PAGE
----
Cherished foreign institutions are oft perverted in the States, like celebrity yoga DVDs, or St. Patrick's Day becoming a holiday about binge drinking, as opposed to a solemn observation about snakelessness. Fighting back against America's overpriced and underwhelming bistros: the Frenchman behind Bistro Provence.
Helmed by a Brittany-born, James Beard Award-winning master looking to bring back the affordability/informality (as well as quality food) of his homeland's bistros, Provence's plating elegantly prepped cuisine from the south of France; it's chandelier'd main dining room and open kitchen're outdone by a 46-seat courtyard cased by high stone walls and a fully retractable awning, so that even on intermittently rainy days, your outdoor dining can go awn, and awn, and awn. The menu's the result of a career's worth of experience (many of the dishes've been created "over 3,000 times"), including salads like a nicoise w/ tuna, egg, and green beans, and apps like small squids w/ wild mushroom/parsley butter, a branzini tartare w/ quail egg, and a crab custard w/ sweet peppers and "mussel juice cream", which Roger Clemens misremembers if he ate, but it is what it is. Entrees are equally franco-licious, with sea-fare like a roast lobster w/ green lentils & spring veggies, and grilled sea scallops w/ porcini risotto, plus meat like a veal chop w/ steamed salsifis & carrot/oregano jus, and a capers/olives/bay leaf'd roast squab -- clearly they didn't listen to the pigeon's pleas, and killed the messenger.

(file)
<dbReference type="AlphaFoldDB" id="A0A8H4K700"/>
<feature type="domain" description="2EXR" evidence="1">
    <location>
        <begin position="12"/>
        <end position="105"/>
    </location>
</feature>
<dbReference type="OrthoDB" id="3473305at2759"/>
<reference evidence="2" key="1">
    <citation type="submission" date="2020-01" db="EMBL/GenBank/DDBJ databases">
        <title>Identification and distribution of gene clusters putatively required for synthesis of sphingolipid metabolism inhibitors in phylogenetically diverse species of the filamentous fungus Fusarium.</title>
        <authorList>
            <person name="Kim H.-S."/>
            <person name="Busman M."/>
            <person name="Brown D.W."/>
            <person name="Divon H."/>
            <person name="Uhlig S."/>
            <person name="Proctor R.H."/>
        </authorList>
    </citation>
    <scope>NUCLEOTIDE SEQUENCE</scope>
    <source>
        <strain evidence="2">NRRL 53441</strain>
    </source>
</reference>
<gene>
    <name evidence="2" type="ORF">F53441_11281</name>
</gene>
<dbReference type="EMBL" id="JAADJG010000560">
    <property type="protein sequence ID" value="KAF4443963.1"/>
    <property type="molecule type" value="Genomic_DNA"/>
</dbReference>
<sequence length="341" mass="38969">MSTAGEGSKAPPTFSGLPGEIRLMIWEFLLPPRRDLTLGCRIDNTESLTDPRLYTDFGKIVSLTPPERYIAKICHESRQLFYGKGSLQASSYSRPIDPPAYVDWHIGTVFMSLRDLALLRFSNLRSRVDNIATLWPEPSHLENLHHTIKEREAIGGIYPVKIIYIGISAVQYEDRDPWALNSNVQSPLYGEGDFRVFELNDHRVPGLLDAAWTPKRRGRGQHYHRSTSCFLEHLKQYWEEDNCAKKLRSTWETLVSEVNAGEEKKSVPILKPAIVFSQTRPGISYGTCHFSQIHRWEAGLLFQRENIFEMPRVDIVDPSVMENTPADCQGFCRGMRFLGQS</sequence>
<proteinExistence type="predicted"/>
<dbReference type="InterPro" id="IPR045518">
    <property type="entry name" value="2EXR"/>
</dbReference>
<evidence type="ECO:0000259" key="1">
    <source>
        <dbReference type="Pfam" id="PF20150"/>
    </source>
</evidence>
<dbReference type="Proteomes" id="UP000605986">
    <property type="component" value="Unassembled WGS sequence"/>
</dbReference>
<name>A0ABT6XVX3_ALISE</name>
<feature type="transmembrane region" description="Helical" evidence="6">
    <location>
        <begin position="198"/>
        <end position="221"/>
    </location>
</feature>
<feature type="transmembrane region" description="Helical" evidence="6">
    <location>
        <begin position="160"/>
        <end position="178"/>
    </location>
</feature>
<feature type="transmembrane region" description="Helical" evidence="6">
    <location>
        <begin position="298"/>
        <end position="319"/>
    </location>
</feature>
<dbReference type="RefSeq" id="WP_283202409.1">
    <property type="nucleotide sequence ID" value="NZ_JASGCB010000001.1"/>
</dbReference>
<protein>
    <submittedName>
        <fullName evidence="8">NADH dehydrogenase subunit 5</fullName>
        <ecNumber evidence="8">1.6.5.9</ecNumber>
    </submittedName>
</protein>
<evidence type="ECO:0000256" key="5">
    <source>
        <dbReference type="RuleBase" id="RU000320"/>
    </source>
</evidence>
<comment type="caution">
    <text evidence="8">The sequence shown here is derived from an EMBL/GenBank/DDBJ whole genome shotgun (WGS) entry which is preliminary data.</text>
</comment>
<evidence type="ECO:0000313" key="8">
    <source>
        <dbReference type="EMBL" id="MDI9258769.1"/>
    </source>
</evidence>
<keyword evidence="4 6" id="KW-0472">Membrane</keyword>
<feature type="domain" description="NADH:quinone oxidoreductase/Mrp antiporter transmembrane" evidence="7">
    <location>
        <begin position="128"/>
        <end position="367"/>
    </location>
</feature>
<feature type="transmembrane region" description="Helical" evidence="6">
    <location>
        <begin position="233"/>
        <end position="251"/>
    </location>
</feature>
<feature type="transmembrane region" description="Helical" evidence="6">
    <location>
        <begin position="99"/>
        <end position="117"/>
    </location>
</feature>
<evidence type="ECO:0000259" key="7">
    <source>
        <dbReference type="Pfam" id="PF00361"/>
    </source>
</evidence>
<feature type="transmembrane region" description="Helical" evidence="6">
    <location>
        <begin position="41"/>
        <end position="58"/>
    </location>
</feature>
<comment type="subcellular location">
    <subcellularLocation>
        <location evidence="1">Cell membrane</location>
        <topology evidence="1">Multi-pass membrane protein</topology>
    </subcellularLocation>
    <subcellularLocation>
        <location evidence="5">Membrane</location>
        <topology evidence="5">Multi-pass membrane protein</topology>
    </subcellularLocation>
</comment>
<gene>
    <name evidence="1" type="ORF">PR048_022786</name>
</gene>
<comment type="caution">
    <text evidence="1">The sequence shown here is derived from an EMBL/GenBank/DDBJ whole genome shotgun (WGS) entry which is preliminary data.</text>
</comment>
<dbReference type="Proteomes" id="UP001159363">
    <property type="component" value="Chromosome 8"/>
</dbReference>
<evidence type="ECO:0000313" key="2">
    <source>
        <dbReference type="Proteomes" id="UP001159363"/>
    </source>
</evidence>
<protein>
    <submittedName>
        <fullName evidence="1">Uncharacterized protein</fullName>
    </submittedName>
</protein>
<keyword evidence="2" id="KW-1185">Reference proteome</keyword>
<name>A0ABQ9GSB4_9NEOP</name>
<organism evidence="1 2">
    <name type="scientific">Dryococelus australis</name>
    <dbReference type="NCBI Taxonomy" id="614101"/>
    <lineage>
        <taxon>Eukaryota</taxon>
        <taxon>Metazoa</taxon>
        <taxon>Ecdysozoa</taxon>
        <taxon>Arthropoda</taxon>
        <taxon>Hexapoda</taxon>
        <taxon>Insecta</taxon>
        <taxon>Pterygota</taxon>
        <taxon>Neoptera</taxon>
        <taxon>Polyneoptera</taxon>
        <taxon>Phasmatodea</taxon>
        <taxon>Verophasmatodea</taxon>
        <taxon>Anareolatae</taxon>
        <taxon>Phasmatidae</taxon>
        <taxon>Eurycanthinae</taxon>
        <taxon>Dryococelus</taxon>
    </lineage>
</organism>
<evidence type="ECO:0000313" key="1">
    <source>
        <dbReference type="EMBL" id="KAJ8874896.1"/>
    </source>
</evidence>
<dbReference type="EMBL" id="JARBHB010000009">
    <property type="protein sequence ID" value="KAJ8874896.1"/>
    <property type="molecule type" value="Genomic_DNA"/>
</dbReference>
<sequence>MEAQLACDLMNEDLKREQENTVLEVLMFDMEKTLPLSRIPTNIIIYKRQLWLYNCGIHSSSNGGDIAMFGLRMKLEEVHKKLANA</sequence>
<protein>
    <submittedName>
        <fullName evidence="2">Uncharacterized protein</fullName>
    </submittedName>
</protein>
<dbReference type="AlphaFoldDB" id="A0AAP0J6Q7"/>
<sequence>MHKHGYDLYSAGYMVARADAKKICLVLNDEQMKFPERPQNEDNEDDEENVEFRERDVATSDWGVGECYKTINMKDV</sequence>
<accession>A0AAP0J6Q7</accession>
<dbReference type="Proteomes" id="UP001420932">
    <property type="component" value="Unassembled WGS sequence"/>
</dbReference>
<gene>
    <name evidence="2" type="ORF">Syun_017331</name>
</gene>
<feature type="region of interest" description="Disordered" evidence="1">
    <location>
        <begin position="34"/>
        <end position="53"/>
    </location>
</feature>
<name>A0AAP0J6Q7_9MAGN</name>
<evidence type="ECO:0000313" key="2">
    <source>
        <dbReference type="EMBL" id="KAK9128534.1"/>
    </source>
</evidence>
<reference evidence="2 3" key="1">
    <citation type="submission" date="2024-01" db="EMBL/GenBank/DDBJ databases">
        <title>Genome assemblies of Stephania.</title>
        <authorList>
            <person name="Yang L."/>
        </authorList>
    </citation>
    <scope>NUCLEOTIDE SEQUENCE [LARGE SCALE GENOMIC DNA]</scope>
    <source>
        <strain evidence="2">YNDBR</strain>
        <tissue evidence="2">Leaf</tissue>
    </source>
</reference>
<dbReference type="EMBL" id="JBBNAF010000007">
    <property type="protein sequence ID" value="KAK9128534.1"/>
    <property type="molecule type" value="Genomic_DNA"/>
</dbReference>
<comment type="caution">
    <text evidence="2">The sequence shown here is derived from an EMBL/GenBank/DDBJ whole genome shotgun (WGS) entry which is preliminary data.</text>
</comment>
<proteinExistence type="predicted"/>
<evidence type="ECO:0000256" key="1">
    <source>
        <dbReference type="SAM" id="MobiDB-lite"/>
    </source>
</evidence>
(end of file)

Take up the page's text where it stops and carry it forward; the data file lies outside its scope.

Bistro boozyness comes via a French-only, Burgundy/Bordeaux/Rhone-heavy, ~90-strong wine list -- try it all at once, and you'll perfectly replicate Rip Torn's downward-facing dog.